First Test, Lord's (stumps, day one):
Australia 190; England 92-7
McGrath holds up the ball after taking his 500th Test wicket
Glenn McGrath claimed his 500th Test wicket and took 5-21 as England made a dispiriting reply to Australia's 190 all out on day one of the Ashes series.
They closed on 92-7 at Lord's with Kevin Pietersen still there, after an extraordinary opening day which lived up to all the pre-match hype.
Steve Harmison (5-43) had earlier excelled as the Aussies batted first.
But McGrath then destroyed England's upper order in a spell just after tea that changed the match completely.
Australia batted in overcast conditions while England mainly batted in the sunshine. But neither set of batsmen could ever be said to be enjoying themselves.
By contrast, with bounce and swing on offer first thing, the hosts looked happy to bowl after captain Michael Vaughan had lost the toss.
Matthew Hayden played nervously from the word go and it was no surprise when Matthew Hoggard removed him with the total on 35.
A delivery swung into the stumps from outside the left-hander's off-stump, Hayden played outside the ball and it cannoned into off-stump to elicit a huge cheer from the crowd.
Aussie skipper Ricky Ponting's brief innings was also full of incident.
DAY ONE - KEY MOMENTS
1123: A vicious Harmison bouncer cuts Aussie skipper Ponting on his right cheek
1333: Australia plunge to 126-6 as Flintoff removes the dangerous Gilchrist
1619: England collapse to 21-5 as McGrath clean bowls Flintoff
1804: Lee peppers Giles with short balls before dismissing him with the last ball of the day
He was dropped second ball by Pietersen fielding at a close gully position and was then hit on the helmet when missing an attempted pull against Harmison.
The metal grille jammed against his right cheek, cutting the skin, and the team physio had to staunch the flow of blood with a plaster.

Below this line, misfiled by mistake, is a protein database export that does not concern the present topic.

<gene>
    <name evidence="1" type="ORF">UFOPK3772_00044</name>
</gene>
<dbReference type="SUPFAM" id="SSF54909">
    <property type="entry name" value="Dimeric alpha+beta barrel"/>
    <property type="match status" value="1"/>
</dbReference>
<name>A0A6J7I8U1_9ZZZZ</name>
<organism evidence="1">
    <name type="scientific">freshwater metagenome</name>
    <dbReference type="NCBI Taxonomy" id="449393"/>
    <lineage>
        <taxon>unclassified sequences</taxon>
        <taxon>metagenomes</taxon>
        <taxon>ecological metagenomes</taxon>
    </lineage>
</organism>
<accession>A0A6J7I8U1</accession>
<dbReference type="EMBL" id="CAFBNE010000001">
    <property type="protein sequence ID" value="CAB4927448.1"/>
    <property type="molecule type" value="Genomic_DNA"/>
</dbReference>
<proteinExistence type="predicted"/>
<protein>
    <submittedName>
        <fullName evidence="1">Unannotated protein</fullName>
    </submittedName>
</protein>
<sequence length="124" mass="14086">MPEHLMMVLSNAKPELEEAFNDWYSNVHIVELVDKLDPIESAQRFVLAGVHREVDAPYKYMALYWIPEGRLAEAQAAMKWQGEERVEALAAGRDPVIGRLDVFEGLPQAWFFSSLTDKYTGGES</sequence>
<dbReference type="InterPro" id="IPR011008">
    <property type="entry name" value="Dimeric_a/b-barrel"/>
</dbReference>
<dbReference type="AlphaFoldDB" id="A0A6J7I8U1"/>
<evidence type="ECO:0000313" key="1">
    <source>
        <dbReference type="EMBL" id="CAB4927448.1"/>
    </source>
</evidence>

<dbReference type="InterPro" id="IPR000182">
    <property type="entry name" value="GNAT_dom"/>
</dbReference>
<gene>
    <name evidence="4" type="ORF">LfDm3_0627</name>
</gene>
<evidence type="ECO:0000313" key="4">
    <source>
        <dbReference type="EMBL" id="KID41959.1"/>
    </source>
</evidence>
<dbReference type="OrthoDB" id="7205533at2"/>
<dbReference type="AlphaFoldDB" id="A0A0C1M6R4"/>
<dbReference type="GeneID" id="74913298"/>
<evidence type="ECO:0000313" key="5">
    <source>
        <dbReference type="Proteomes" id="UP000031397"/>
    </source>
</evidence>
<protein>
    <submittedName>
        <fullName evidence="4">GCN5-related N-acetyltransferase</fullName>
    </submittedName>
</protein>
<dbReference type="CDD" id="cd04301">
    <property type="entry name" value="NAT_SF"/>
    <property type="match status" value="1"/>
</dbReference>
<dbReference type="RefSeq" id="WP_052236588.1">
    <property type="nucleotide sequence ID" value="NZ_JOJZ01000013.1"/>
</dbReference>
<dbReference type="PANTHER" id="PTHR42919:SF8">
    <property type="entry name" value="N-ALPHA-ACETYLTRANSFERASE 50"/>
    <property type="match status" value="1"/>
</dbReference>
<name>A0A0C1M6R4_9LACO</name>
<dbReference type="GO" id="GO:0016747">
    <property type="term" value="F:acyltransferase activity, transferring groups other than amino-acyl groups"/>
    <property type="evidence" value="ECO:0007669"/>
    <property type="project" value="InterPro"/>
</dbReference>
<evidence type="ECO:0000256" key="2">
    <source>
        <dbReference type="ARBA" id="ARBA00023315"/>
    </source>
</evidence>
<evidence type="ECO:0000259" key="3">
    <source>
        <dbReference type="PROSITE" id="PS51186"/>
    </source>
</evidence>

Then, after reaching nine, Ponting played an uncertain defensive shot at Harmison and was easily caught at third slip by Andrew Strauss.
Two further wickets followed in the next three overs.
Andrew Flintoff's first over in Ashes cricket was a wicket maiden - his strike coming when Justin Langer (Australia's top-scorer with 40) top-edged a pull to be caught at square-leg.
Harmison was hostile and accurate for England on the first morning
Simon Jones also struck in his first over of the day when Damien Martyn feathered an edge to wicket-keeper Geraint Jones.
The last wicket of the morning session came when Jones won an lbw decision against Michael Clarke, umpire Rudi Koertzen deliberating for an age before ruling in favour of the bowler.
There was more joy for England after lunch.
Adam Gilchrist hit a breezy 26 before edging Flintoff behind to leave the score 126-6.
Australia then produced their best partnership as Shane Warne (28) and Simon Katich (26) put on 49, but Warne was riding his luck.
The famous leg-spinner finally went to the well once too often and was bowled by Harmison, who two balls later had Katich caught off a top-edged hook.
Brett Lee and Jason Gillespie were then easy fodder for an inspired Harmison and the Aussies were all out in 41 overs before tea.
Blood pours from Ponting's face after he is struck by Harmison
Though Strauss and Marcus Trescothick survived the five overs leading up to tea, they failed to make much headway thereafter as McGrath had both men caught in the slips in the same over.
The veteran seamer then bowled three right-handers as the ball jagged off the seam and on occasion stayed low.
Michael Vaughan played back to one he should have been forward to, Ian Bell was bowled off the inside edge and Flintoff was defeated by one that kept low.
Pietersen and Geraint Jones then found themselves batting together with the total an uninspiring 21-5.
But the sun was out and once McGrath finally came out of the attack the noose loosened for the hosts.
Gillespie was treated with some disdain by both batsman but late in the day Brett Lee produced a snorter which Jones (30) could only fend to the wicket-keeper.
That strike ended a valuable 58-run partnership.
Ashley Giles was caught off a Lee no-ball moments later before treading on his stumps facing the final delivery.
That made it patently advantage Australia.